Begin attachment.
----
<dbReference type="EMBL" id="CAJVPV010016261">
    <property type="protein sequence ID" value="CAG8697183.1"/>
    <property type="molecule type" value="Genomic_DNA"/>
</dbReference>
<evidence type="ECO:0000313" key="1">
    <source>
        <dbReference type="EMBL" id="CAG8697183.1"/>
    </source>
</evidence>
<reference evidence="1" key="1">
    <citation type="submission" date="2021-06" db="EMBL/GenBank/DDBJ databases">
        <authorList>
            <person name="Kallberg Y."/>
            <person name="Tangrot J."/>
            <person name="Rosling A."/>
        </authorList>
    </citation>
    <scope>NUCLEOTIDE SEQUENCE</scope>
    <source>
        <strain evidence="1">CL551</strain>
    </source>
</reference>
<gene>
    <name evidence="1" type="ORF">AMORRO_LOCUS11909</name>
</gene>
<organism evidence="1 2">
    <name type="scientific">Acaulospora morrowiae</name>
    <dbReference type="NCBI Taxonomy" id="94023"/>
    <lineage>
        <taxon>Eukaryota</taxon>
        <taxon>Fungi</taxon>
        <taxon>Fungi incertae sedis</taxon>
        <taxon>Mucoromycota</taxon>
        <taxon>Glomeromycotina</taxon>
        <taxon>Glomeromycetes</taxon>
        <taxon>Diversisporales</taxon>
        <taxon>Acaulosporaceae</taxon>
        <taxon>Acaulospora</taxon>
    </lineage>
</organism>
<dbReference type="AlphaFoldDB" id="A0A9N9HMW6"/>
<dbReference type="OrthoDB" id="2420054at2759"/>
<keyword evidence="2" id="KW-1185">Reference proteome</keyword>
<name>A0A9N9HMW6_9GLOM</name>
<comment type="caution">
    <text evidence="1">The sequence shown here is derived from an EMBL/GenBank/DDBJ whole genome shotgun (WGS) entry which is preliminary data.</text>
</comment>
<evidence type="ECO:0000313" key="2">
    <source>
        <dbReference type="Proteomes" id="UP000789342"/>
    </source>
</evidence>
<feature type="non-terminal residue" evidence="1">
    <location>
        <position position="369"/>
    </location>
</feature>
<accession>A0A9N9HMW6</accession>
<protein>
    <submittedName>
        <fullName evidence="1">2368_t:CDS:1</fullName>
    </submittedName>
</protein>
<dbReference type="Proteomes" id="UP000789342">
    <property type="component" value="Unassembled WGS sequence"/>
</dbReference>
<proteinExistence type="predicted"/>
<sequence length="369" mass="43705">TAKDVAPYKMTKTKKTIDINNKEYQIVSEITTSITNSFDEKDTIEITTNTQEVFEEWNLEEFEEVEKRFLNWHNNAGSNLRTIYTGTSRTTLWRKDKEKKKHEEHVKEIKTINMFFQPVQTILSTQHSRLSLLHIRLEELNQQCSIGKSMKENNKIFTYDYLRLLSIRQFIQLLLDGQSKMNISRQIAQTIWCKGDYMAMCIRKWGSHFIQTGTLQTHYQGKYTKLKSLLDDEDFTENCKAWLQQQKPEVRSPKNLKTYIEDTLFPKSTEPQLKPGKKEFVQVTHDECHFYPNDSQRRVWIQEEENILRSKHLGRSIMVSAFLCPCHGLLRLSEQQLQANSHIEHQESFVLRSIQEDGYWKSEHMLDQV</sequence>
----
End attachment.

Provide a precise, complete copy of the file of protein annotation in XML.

<dbReference type="EMBL" id="CAJVPV010016261">
    <property type="protein sequence ID" value="CAG8697183.1"/>
    <property type="molecule type" value="Genomic_DNA"/>
</dbReference>
<evidence type="ECO:0000313" key="1">
    <source>
        <dbReference type="EMBL" id="CAG8697183.1"/>
    </source>
</evidence>
<reference evidence="1" key="1">
    <citation type="submission" date="2021-06" db="EMBL/GenBank/DDBJ databases">
        <authorList>
            <person name="Kallberg Y."/>
            <person name="Tangrot J."/>
            <person name="Rosling A."/>
        </authorList>
    </citation>
    <scope>NUCLEOTIDE SEQUENCE</scope>
    <source>
        <strain evidence="1">CL551</strain>
    </source>
</reference>
<gene>
    <name evidence="1" type="ORF">AMORRO_LOCUS11909</name>
</gene>
<organism evidence="1 2">
    <name type="scientific">Acaulospora morrowiae</name>
    <dbReference type="NCBI Taxonomy" id="94023"/>
    <lineage>
        <taxon>Eukaryota</taxon>
        <taxon>Fungi</taxon>
        <taxon>Fungi incertae sedis</taxon>
        <taxon>Mucoromycota</taxon>
        <taxon>Glomeromycotina</taxon>
        <taxon>Glomeromycetes</taxon>
        <taxon>Diversisporales</taxon>
        <taxon>Acaulosporaceae</taxon>
        <taxon>Acaulospora</taxon>
    </lineage>
</organism>
<dbReference type="AlphaFoldDB" id="A0A9N9HMW6"/>
<dbReference type="OrthoDB" id="2420054at2759"/>
<keyword evidence="2" id="KW-1185">Reference proteome</keyword>
<name>A0A9N9HMW6_9GLOM</name>
<comment type="caution">
    <text evidence="1">The sequence shown here is derived from an EMBL/GenBank/DDBJ whole genome shotgun (WGS) entry which is preliminary data.</text>
</comment>
<evidence type="ECO:0000313" key="2">
    <source>
        <dbReference type="Proteomes" id="UP000789342"/>
    </source>
</evidence>
<feature type="non-terminal residue" evidence="1">
    <location>
        <position position="369"/>
    </location>
</feature>
<accession>A0A9N9HMW6</accession>
<protein>
    <submittedName>
        <fullName evidence="1">2368_t:CDS:1</fullName>
    </submittedName>
</protein>
<dbReference type="Proteomes" id="UP000789342">
    <property type="component" value="Unassembled WGS sequence"/>
</dbReference>
<proteinExistence type="predicted"/>
<sequence length="369" mass="43705">TAKDVAPYKMTKTKKTIDINNKEYQIVSEITTSITNSFDEKDTIEITTNTQEVFEEWNLEEFEEVEKRFLNWHNNAGSNLRTIYTGTSRTTLWRKDKEKKKHEEHVKEIKTINMFFQPVQTILSTQHSRLSLLHIRLEELNQQCSIGKSMKENNKIFTYDYLRLLSIRQFIQLLLDGQSKMNISRQIAQTIWCKGDYMAMCIRKWGSHFIQTGTLQTHYQGKYTKLKSLLDDEDFTENCKAWLQQQKPEVRSPKNLKTYIEDTLFPKSTEPQLKPGKKEFVQVTHDECHFYPNDSQRRVWIQEEENILRSKHLGRSIMVSAFLCPCHGLLRLSEQQLQANSHIEHQESFVLRSIQEDGYWKSEHMLDQV</sequence>